13    assert_equal response_json['users'].length, User.count
14  end
15
16  def test_should_signup_user_with_valid_credentials
17    post users_path, params: { user: { name: 'Sam Smith',
18                                      email: 'sam@example.com',
19                                      password: 'welcome',
20                                      password_confirmation: 'welcome' } }, headers: @headers
21    assert_response :success
22    response_json = response.parsed_body
23    assert_equal response_json['notice'], t('successfully_created', entity: 'User')
24  end
25
26  def test_shouldnt_signup_user_with_invalid_credentials
27    post users_path, params: { user: { name: 'Sam Smith',
28                                      email: 'sam@example.com',
29                                      password: 'welcome',
30                                      password_confirmation: 'not matching confirmation' } }, headers: @headers
31
32    assert_response :unprocessable_entity
33    assert_equal response.parsed_body['error'], "Password confirmation doesn't match Password"
34  end
35end

Here, above tests validate user signup with credentials.

Now you can try running all the test cases and they should pass:

1bundle exec rails test -v test/controllers/users_controller_test.rb

Testing Sessions controller

Let's write tests for our Sessions Controller. Create a sessions_controller_test.rb file, if it doesn't exist:

1touch test/controllers/sessions_controller_test.rb

Now add the following code inside sessions_controller_test.rb:

1require 'test_helper'
2
3class SessionsControllerTest < ActionDispatch::IntegrationTest
4  def setup
5    @user = create(:user)
6  end
7
8  def test_should_login_user_with_valid_credentials
9    post session_path, params: { login: { email: @user.email, password: @user.password } }, as: :json
10    assert_response :success
11    assert_equal response.parsed_body["authentication_token"], @user.authentication_token
12  end
13
14  def test_shouldnt_login_user_with_invalid_credentials
15    post session_path, params: { login: { email: @user.email, password: "invalid password" } }, as: :json
16    assert_response :unauthorized
17    assert_equal response_json["error"], t("session.incorrect_credentials")
18  end
19
20  def test_should_respond_with_not_found_error_if_user_is_not_present
21    non_existent_email = "this_email_does_not_exist_in_db@example.email"
22    post session_path, params: { login: { email: non_existent_email, password: "welcome" } }, as: :json
23    assert_response :not_found
24    assert_equal response_json["error"], "User not found"
25  end
26end

Here, above tests validate user login with valid credentials and auth_token. If user tries to enter wrong credentials, then user will get 401 i.e. unauthorized response.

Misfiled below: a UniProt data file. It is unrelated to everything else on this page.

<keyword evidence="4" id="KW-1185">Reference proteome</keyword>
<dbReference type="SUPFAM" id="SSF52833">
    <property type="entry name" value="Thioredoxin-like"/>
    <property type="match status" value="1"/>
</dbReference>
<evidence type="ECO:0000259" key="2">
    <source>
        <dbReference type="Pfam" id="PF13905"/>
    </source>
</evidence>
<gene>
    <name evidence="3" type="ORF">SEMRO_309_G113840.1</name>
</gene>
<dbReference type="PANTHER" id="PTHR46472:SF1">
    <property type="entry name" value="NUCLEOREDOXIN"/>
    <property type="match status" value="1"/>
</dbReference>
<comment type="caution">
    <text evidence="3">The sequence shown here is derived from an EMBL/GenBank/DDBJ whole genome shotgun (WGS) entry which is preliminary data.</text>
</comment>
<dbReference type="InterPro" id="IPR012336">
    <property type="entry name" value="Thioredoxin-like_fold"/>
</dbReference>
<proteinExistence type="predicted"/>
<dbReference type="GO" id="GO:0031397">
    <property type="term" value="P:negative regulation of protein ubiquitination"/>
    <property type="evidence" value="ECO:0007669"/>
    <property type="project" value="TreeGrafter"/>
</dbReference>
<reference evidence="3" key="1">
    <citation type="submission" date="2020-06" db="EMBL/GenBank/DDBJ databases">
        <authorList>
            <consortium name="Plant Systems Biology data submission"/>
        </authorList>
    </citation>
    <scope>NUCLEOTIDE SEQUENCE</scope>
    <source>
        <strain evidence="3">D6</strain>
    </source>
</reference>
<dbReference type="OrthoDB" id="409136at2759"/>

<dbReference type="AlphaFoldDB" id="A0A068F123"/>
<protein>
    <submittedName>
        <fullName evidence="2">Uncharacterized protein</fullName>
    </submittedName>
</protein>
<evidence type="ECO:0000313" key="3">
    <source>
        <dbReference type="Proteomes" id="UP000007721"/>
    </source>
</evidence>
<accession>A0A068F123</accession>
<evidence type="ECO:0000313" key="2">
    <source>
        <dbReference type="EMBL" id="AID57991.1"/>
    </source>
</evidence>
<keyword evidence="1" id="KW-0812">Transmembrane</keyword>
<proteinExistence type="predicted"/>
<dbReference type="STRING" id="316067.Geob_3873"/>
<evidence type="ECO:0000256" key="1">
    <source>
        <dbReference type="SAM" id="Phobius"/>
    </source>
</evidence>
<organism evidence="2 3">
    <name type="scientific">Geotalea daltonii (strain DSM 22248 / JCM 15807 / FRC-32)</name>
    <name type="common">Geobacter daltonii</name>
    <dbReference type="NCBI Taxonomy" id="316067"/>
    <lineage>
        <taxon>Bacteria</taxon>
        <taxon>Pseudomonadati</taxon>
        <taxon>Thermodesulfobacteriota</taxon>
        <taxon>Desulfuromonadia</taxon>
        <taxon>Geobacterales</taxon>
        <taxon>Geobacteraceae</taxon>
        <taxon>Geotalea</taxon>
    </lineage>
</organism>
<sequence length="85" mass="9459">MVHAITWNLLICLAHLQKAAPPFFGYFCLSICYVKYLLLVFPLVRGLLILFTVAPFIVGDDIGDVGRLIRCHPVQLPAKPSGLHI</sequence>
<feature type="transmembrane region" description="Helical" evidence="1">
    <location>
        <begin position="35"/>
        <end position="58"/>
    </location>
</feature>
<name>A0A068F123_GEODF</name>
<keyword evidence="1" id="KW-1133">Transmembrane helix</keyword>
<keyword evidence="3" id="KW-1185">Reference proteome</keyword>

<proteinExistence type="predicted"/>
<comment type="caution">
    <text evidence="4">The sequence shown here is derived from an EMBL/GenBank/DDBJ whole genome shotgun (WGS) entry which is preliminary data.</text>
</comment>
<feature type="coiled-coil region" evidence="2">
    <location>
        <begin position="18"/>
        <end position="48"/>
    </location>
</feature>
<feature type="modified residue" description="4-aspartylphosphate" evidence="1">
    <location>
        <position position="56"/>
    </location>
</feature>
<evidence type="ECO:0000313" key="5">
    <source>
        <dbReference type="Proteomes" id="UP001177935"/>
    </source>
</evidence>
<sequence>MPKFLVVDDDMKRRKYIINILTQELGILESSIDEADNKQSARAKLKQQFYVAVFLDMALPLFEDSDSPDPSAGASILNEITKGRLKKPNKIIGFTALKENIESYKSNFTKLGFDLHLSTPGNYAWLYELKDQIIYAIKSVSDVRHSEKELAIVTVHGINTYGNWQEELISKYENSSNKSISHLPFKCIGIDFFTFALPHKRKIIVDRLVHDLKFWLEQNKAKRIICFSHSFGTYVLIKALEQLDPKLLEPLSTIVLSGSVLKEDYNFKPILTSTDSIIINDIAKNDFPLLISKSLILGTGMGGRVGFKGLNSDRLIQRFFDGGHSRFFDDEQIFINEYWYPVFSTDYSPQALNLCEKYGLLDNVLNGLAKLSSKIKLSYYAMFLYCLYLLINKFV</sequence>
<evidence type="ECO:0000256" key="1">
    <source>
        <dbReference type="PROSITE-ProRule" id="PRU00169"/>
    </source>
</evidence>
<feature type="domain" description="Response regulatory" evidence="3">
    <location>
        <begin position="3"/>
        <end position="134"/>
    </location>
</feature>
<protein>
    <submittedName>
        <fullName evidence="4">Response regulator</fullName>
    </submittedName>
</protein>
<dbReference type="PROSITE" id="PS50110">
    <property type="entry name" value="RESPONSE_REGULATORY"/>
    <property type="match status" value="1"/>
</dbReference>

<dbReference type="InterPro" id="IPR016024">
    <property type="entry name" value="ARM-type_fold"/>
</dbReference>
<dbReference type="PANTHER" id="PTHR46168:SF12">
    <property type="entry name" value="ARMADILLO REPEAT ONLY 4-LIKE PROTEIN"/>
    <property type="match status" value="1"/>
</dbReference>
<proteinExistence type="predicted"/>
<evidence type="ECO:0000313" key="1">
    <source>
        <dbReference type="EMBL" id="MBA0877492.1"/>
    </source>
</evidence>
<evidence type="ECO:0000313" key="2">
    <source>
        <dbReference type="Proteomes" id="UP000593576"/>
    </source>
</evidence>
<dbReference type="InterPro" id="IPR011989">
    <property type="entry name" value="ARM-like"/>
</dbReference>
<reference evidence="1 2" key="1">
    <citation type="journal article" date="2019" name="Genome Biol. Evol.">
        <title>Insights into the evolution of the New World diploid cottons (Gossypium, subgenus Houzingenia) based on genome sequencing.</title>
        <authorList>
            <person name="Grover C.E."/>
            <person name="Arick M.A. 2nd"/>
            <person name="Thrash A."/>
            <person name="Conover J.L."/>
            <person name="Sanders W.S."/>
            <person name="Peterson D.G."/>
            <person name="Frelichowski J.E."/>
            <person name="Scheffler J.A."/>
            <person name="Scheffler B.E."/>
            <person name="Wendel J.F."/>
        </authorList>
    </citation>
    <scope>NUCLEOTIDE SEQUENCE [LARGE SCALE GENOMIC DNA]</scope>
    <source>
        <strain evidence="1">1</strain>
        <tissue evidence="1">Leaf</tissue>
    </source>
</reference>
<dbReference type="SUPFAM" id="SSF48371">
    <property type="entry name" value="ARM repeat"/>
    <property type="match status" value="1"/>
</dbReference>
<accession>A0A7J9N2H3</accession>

Now you can try running all the test cases and they should pass:

1bundle exec rails test -v test/controllers/sessions_controller_test.rb

Testing updates to Bcrypt password

You needn't add the following test case to "granite". It's purely hypothetical.

So as we had discussed in the "authentication" chapter, we make use of has_secure_password helper from Rails to add useful methods on top of bcrypt gem to take care of password related functionalities.

Let's talk about a hypothetical scenario where we provide the user the ability to update their password from UI. Let's say we don't require any password confirmation when updating with a new password.

So if we want to test this logic, then the first instinct might be to write a controller test case like so:

1def test_should_update_user_password
2  old_password = @user.password
3  new_password = "Updated@password123"
4  put user_path(@user),
5    params: {
6      user: {
7        password: new_password
8      }
9    }, headers: @headers
10  assert_response :success
11  assert_equal t("successfully_updated", name: "User"), response_json["notice"]
12  assert_equal new_password, @user.reload.password
13end

In the first looks this test case should work out of the box. But it will fail!

It will fail because password column doesn't actually exist in the database. So is it just a figment of our imagination? Not quite. It's rather a virtual column stored in the volatile memory. You should by now know that we should always try our level best to test data in the database.

Here even if we reload our object, the password attr_reader wouldn't get updated with the newly decrypted password based on the latest password_digest. That's a security measure taken by module to ensure nobody has unwarranted access to the decrypted password. If anyone can get the decrypted password using a method, then it would defeat the purpose of having a password digest in the first place.

Thus here we need to modify the test case to:

  • Assert that the old and new password digests are NOT same.
  • Or verify that the instance gets properly authenticated with new password: assert @user.reload.authenticate(new_password).

Now, let's commit the changes:

1git add -A
2git commit -m "Added controller tests"